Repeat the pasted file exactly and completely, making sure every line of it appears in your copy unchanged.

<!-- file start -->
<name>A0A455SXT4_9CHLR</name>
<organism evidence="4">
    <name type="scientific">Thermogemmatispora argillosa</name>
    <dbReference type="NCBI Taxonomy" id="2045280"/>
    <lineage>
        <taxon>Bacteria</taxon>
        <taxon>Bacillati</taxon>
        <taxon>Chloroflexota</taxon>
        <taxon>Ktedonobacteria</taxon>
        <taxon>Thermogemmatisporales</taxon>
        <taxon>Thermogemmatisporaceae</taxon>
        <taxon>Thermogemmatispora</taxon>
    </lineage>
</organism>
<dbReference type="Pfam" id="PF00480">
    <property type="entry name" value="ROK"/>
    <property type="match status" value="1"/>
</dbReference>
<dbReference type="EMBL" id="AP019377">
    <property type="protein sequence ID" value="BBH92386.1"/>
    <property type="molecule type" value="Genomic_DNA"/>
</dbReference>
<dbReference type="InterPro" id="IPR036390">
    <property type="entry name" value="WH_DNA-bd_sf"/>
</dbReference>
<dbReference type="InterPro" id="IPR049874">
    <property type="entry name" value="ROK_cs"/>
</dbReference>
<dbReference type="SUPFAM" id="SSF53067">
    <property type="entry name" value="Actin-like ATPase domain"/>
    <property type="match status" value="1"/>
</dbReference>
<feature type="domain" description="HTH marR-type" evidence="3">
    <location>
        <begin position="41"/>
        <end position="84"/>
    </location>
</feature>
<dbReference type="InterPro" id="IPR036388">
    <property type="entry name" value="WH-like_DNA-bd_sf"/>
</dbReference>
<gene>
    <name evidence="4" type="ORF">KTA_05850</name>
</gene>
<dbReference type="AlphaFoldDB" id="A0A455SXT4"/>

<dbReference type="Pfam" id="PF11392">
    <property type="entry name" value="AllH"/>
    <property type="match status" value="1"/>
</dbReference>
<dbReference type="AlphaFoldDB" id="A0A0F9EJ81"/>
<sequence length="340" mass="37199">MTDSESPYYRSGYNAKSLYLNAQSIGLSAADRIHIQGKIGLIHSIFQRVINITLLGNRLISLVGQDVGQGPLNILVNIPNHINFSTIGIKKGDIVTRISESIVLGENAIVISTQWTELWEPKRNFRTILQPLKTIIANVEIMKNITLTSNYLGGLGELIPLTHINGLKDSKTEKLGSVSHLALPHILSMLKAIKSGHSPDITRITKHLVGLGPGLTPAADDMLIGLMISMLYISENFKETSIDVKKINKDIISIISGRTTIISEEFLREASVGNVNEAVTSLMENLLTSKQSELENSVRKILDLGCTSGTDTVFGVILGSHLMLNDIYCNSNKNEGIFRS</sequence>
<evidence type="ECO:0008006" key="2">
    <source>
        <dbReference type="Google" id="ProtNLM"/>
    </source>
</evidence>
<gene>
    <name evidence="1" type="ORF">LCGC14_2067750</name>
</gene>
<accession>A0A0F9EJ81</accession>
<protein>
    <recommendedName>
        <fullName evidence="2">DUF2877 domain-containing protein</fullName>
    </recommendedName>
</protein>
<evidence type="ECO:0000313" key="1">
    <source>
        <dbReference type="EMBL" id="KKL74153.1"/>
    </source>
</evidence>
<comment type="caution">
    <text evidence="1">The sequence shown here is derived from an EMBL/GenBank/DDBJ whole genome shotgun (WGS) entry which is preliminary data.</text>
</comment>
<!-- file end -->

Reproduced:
<name>A0A455SXT4_9CHLR</name>
<organism evidence="4">
    <name type="scientific">Thermogemmatispora argillosa</name>
    <dbReference type="NCBI Taxonomy" id="2045280"/>
    <lineage>
        <taxon>Bacteria</taxon>
        <taxon>Bacillati</taxon>
        <taxon>Chloroflexota</taxon>
        <taxon>Ktedonobacteria</taxon>
        <taxon>Thermogemmatisporales</taxon>
        <taxon>Thermogemmatisporaceae</taxon>
        <taxon>Thermogemmatispora</taxon>
    </lineage>
</organism>
<dbReference type="Pfam" id="PF00480">
    <property type="entry name" value="ROK"/>
    <property type="match status" value="1"/>
</dbReference>
<dbReference type="EMBL" id="AP019377">
    <property type="protein sequence ID" value="BBH92386.1"/>
    <property type="molecule type" value="Genomic_DNA"/>
</dbReference>
<dbReference type="InterPro" id="IPR036390">
    <property type="entry name" value="WH_DNA-bd_sf"/>
</dbReference>
<dbReference type="InterPro" id="IPR049874">
    <property type="entry name" value="ROK_cs"/>
</dbReference>
<dbReference type="SUPFAM" id="SSF53067">
    <property type="entry name" value="Actin-like ATPase domain"/>
    <property type="match status" value="1"/>
</dbReference>
<feature type="domain" description="HTH marR-type" evidence="3">
    <location>
        <begin position="41"/>
        <end position="84"/>
    </location>
</feature>
<dbReference type="InterPro" id="IPR036388">
    <property type="entry name" value="WH-like_DNA-bd_sf"/>
</dbReference>
<gene>
    <name evidence="4" type="ORF">KTA_05850</name>
</gene>
<dbReference type="AlphaFoldDB" id="A0A455SXT4"/>

<dbReference type="Pfam" id="PF11392">
    <property type="entry name" value="AllH"/>
    <property type="match status" value="1"/>
</dbReference>
<dbReference type="AlphaFoldDB" id="A0A0F9EJ81"/>
<sequence length="340" mass="37199">MTDSESPYYRSGYNAKSLYLNAQSIGLSAADRIHIQGKIGLIHSIFQRVINITLLGNRLISLVGQDVGQGPLNILVNIPNHINFSTIGIKKGDIVTRISESIVLGENAIVISTQWTELWEPKRNFRTILQPLKTIIANVEIMKNITLTSNYLGGLGELIPLTHINGLKDSKTEKLGSVSHLALPHILSMLKAIKSGHSPDITRITKHLVGLGPGLTPAADDMLIGLMISMLYISENFKETSIDVKKINKDIISIISGRTTIISEEFLREASVGNVNEAVTSLMENLLTSKQSELENSVRKILDLGCTSGTDTVFGVILGSHLMLNDIYCNSNKNEGIFRS</sequence>
<evidence type="ECO:0008006" key="2">
    <source>
        <dbReference type="Google" id="ProtNLM"/>
    </source>
</evidence>
<gene>
    <name evidence="1" type="ORF">LCGC14_2067750</name>
</gene>
<accession>A0A0F9EJ81</accession>
<protein>
    <recommendedName>
        <fullName evidence="2">DUF2877 domain-containing protein</fullName>
    </recommendedName>
</protein>
<evidence type="ECO:0000313" key="1">
    <source>
        <dbReference type="EMBL" id="KKL74153.1"/>
    </source>
</evidence>
<comment type="caution">
    <text evidence="1">The sequence shown here is derived from an EMBL/GenBank/DDBJ whole genome shotgun (WGS) entry which is preliminary data.</text>
</comment>